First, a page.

The 17 mill tilt shift my second love.

May 21, 2014  •  Leave a Comment

This weeks blog will be about A little Lens that I purchased a couple of weeks ago. If you haven’t figured out by now I have purchased the Canon TS-e 17 mm  F4L. At first I thought it was going to be difficult lens to get used to but I found it to be something that I’m going to fall in love with. 

 

In the past month I have used this lens almost exclusively every time I find a landscape. For some unknown reason I find a pleasure in its distortion it’s use to very wonderful lens. It’s very sharp, extremely well-made, and smooth as silk. The only thing I wish it had would be weatherproofing. It’s not a massive distractor but it is something to think about mostly in dusty locations. 

 

To those who don’t know this lens is always completely manual focus system, it has focused confirmation but if you can’t focus A lens manually this is not the lens for you. The simple fact that just about everything is in focus being that it’s a 17 mm, makes it very easy to get most things in focus especially if you pick anything around F8 or F11. If you don’t know this is not my only tilt shift lens I do have a 24 mm Mii as well. I still love that lens as well. And I’m sure in time the glow of the 17 mm will fade, and I will once again pick up a 24 mm and use it far more often. As I also find a great interest in the remainder of the tilt shift lenses in the Canon stable I look forward checking out of 90 mm as well as the 45 mm. But I have heard that Canon has plans to improve both of these lenses and quite possibly add one more telephoto, this gets me very interested I seem to be more and more interested until shift lenses.

 

It’s true that both of these two tilt shift lenses are not exactly the cheapest lenses in Canon’s stable of lenses, but for me as a landscape photographer, they are irreplaceable. And I am sure they will be gloriously held in my camera bag for many years to come. 

 

The reason I have chosen a 17 mm and it found its way into my bag, I spent many many days, realizing just how much I was using my 17-40mm on any other focal length than 17 mm. And I found the only reason I pulled the 17-40mm out of my bag was because I was interested in the 17mm part of the lens. Now it’s true that the 17-40 mm is substantially cheaper than the 17 mm tilt shift but I was willing to accept the difference in price for a better quality and I am not sorry. Understand first off the 17-40 mm is a high-quality lens and well worth it’s price, I’m not detracting from in anyway. 

 

I’m not going to go into prices that’s not what I’m going to harp about there’s enough of that going on on the Internet, I don’t wish to be one of the gang. I will say this I was told long ago that if you truly are doing something that you love get the best you can afford you will never be sorry, And it will last and in the end it will be cheaper than buying two or three of the cheaper version.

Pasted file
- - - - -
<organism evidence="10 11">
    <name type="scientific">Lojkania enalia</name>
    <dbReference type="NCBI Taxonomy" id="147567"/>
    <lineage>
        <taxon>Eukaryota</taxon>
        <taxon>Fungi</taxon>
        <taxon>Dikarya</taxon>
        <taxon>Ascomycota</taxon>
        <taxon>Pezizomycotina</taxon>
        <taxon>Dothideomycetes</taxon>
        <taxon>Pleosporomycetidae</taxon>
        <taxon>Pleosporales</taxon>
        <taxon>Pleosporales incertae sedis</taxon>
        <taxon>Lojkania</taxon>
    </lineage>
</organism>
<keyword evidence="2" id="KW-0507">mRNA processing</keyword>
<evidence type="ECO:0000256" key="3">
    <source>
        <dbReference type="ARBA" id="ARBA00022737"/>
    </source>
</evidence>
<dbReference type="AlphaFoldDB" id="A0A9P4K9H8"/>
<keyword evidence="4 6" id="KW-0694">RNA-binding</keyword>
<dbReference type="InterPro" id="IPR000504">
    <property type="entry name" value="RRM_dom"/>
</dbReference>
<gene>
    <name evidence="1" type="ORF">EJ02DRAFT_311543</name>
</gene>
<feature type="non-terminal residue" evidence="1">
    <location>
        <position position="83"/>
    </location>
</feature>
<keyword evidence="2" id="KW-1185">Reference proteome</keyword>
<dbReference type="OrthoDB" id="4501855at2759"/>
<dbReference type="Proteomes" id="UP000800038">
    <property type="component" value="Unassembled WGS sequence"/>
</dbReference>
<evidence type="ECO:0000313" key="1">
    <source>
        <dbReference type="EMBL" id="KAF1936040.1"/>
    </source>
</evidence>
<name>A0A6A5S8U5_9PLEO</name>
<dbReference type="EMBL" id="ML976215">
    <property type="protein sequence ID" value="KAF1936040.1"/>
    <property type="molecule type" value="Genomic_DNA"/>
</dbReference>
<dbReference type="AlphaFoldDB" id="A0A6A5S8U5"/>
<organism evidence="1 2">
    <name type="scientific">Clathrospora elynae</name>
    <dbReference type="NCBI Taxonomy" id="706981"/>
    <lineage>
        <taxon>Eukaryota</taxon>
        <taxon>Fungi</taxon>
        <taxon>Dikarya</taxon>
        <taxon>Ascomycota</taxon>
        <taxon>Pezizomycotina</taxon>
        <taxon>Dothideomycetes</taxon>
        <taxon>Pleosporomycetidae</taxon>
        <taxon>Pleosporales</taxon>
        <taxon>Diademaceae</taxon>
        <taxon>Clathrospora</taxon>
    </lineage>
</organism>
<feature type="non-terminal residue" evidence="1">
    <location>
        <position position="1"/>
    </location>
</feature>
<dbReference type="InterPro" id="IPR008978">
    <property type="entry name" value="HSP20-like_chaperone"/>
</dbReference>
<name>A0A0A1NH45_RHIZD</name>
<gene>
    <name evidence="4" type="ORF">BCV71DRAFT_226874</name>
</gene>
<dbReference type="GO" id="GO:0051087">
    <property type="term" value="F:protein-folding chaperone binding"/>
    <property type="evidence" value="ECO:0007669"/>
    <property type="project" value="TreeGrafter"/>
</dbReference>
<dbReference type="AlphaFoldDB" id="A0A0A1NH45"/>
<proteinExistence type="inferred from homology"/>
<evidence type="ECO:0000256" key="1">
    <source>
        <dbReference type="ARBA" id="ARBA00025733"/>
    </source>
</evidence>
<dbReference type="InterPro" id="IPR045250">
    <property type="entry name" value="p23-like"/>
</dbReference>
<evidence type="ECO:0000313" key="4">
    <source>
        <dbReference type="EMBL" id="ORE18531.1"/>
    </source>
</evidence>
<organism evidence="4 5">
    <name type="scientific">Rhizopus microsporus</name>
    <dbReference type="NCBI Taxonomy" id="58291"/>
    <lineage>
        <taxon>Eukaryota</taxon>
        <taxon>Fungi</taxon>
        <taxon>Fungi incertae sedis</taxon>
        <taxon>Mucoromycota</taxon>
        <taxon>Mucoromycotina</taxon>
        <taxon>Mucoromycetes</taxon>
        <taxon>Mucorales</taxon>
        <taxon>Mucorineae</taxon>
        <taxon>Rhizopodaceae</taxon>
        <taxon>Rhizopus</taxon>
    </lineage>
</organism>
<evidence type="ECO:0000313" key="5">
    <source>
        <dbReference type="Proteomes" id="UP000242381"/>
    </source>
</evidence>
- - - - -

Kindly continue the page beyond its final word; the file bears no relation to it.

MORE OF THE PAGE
Last moments of FireLast moments of FireNo modification, cropping or further editing is permitted with out with the expressed permission of Drew May Photography.

© www.drewmayphotography.com

I will state as a changed to the 17 mm I was presented with an issue, and that issue was filters. I looked quite diligently for a way to mountain neutral density filter on my 17 mm. If you understand as a landscape photographer there are two filters that are almost a necessity in our camera bags. One is of course a polarizer because it cannot easily be corrected or created in Photoshop. The other filter is a neutral density filter, and for me that’s very important as well. So begin the quest to find amount that would fit on my lovely new 17 mm and I was drawn to only one company and that is Lee. I have to say I do like the system the filters and it will be interesting to continue to use them. I will give you a further information on them later as it’s still new and I can’t really form a true opinion of their quality but so far I’m very impressed.   

MovementMovementStanding by a little northern Alberta lake just as winter looses it's grip, capturing movement in the clouds.

All fine Art Landscape and other images are available as art prints in collections and as limited edition signed copies. All canvas prints are all limited edition and signed.

No modification, cropping or further editing is permitted with out with the expressed permission of Drew May Photography.

This image is truly an example of the Lee filter system in use. It's in many minute photograph only made possible on the 17 mm Tilt shift with the Lee filter system and a Big Stopper filter.

 

The seasons starting to change and summer is truly here for once, lightning season is coming. And it’s very exciting. So I find myself editing images from last year and I’m looking forward to capturing is much inclement weather as I possibly can find. It’s truly exciting for me and I find myself for some unknown reason drawn to the drama in the clouds it’s going to be a good year.

 

See you again Cheers!!


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